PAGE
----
€3m Cork railway station upgrade set to in crease numbers using mainline and commuter services
Creation of new entrance will help make Kent Station more accessible from city centre
The proposed upgrade of Kent station and work on the Cork-Dublin railway line between Portlaoise and Hazelhatch that will shave 15 minutes off travel times, will make rail travel more attractive
Iarnród Éireann expects to start work later this year on the planned €3 million upgrade of Kent railway station in Cork with the aim of making the station more accessible for both commuters and mainline service users.
According to Barry Kenny, corporate communications manager of Iarnród Éireann, the plan to reorient the station by creating a new entrance off Horgan’s Quay will improve connectivity with the city centre for pedestrians as well as for bus, taxi and bike users.
Mr Kenny said creating a new entrance on Horgan’s Quay would enable train users to get to and from the bus station on Parnell Place on foot in less than five minutes as opposed to the 10 minutes plus it currently takes using the exit on Lower Glanmire Road.
Change of plan
Iarnród Éireann business development manager in Cork, Andrew Roche said the proposed upgrade was different to one proposed in 1999, which had involved not just the reorientation of the station but the sale and development of land at Horgan’s Quay.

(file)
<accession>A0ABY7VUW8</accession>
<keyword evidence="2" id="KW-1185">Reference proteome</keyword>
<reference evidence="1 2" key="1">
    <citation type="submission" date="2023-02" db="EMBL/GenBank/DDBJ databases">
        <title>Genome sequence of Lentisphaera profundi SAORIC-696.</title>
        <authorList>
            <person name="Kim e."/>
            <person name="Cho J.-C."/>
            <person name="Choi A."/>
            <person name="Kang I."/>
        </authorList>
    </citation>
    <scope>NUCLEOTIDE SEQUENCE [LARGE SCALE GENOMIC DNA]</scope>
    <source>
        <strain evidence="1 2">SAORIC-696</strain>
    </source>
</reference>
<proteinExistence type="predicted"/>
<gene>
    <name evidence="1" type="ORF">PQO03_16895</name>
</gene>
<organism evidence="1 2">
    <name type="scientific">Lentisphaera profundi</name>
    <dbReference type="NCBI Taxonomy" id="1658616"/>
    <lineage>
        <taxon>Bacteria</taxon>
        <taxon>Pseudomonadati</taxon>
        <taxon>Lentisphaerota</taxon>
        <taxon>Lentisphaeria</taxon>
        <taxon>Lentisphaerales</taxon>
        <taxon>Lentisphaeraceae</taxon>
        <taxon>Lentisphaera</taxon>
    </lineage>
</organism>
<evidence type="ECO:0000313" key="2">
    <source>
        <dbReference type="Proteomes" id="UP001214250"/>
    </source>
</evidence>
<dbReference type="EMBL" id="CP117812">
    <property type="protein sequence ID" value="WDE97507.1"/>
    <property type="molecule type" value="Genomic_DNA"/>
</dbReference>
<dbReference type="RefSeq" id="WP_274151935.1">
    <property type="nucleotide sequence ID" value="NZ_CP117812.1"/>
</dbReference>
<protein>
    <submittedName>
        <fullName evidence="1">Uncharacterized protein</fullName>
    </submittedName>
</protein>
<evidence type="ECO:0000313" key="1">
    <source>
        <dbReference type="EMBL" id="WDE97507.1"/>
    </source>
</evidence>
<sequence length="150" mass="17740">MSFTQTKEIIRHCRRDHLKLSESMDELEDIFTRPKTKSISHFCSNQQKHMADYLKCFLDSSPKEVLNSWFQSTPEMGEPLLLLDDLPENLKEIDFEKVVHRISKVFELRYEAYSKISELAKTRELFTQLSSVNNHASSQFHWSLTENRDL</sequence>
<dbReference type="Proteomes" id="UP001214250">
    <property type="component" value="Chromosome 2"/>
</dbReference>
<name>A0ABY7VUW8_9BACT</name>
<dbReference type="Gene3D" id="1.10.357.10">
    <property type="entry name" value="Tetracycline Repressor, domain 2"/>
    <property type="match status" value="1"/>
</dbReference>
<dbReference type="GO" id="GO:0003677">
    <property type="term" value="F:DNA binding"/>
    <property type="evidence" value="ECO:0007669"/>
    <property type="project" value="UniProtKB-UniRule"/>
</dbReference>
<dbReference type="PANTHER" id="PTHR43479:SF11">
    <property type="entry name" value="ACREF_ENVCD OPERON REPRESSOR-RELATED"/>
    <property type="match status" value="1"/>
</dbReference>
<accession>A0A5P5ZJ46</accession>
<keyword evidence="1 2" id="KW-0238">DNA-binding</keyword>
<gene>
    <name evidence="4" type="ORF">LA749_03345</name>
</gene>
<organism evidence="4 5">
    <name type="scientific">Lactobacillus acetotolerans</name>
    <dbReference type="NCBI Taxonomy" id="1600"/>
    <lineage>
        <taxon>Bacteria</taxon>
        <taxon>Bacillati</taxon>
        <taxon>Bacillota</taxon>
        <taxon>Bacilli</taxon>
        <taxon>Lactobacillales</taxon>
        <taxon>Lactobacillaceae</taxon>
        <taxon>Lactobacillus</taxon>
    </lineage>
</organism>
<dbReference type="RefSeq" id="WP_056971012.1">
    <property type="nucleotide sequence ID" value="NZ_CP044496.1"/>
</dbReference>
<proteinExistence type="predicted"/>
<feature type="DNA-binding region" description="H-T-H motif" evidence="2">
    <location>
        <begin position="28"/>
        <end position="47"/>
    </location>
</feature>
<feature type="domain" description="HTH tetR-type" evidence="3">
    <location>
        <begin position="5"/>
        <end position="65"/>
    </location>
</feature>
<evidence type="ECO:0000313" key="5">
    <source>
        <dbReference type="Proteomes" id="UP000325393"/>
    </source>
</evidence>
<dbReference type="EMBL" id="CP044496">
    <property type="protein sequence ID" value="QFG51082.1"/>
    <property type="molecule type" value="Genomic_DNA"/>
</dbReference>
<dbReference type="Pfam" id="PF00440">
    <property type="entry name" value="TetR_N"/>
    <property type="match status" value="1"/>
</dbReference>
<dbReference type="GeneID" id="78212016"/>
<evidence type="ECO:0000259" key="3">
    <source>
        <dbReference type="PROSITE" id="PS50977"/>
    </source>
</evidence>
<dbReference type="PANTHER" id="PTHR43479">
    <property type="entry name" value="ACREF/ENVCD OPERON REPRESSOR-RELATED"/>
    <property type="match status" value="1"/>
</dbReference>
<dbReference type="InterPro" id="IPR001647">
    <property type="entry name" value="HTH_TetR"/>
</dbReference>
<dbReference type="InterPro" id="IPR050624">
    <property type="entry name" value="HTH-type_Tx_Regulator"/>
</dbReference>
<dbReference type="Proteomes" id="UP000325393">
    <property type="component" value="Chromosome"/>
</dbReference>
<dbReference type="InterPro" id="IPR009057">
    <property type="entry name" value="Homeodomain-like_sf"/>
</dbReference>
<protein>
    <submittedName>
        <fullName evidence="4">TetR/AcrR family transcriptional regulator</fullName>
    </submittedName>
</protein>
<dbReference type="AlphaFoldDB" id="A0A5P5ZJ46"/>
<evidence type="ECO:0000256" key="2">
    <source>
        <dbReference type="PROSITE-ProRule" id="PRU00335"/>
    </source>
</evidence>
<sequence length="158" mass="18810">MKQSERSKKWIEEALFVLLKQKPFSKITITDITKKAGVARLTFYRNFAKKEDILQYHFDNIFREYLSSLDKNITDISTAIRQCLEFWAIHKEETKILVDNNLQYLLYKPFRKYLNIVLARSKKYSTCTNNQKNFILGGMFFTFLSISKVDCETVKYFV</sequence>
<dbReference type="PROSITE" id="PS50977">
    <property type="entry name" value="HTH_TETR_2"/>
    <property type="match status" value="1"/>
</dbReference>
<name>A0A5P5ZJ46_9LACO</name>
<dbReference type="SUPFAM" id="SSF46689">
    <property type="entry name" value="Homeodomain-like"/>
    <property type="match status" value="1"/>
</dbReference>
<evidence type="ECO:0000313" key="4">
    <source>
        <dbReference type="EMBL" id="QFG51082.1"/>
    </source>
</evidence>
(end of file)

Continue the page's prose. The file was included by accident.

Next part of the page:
That particular proposal involved a total area of 21 acres, covering shunting yards and other areas on Horgan’s Quay to the south of the station, with some 17 acres being sold for development and four acres being retained to develop the railway station.
Mr Roche said the new plan focused solely on the railway station and would involve the construction of two new entrance buildings on the southern side of the station and the creation of new car parking and set down areas off Horgan’s Quay.
It will involve the building of a subway under a rail line running outside southern side of the existing building and connecting up with the existing underpass which links the main platforms in the railway station, which was built in 1893.
This subway will surface near a new set down area on the southern side of the station. A new roadway will be opened on to Horgan’s Quay and an entrance developed at the junction of Alfred Street and Railway Street to allow free movement of traffic.
The plan was that a bus service for the city centre, the No 205 bus which currently enters via Lower Glanmire Road, would enter the terminus area through the new entrances, avoiding the congestion which can often happen on Lower Glanmire Road.
“This new entrance will be used for the No 205 which serves the city centre, UCC, Cork University Hospital and CIT as well as by buses serving west Cork, so it will really improve connectivity for rail and bus users,” Mr Roche said.
The area being developed off Horgan’s Quay, containing a set down space for taxis and buses, will also include a car park with 140 spaces, as well as a stand for 30 bikes provided by Cork City Council as part of its Bike Share scheme being developed around the city.
According to Mr Kenny, Iarnród Éireann, which applied for planning permission for the project last September, recently received notification of a final grant of planning from Cork City Council and some preparatory work has already started on the project.
This work includes the relocation of the station’s electrical supply and the replacement of an old oil-fuelled heating system which was obstructing the new development, with the extension of a gas fuelled system in the main station building.
“The entrance building contract is currently out to tender with the construction due to commence in early summer. The roadway contract is planned to commence early next year to coincide with the completion of the building in late 2016,” said Mr Kenny.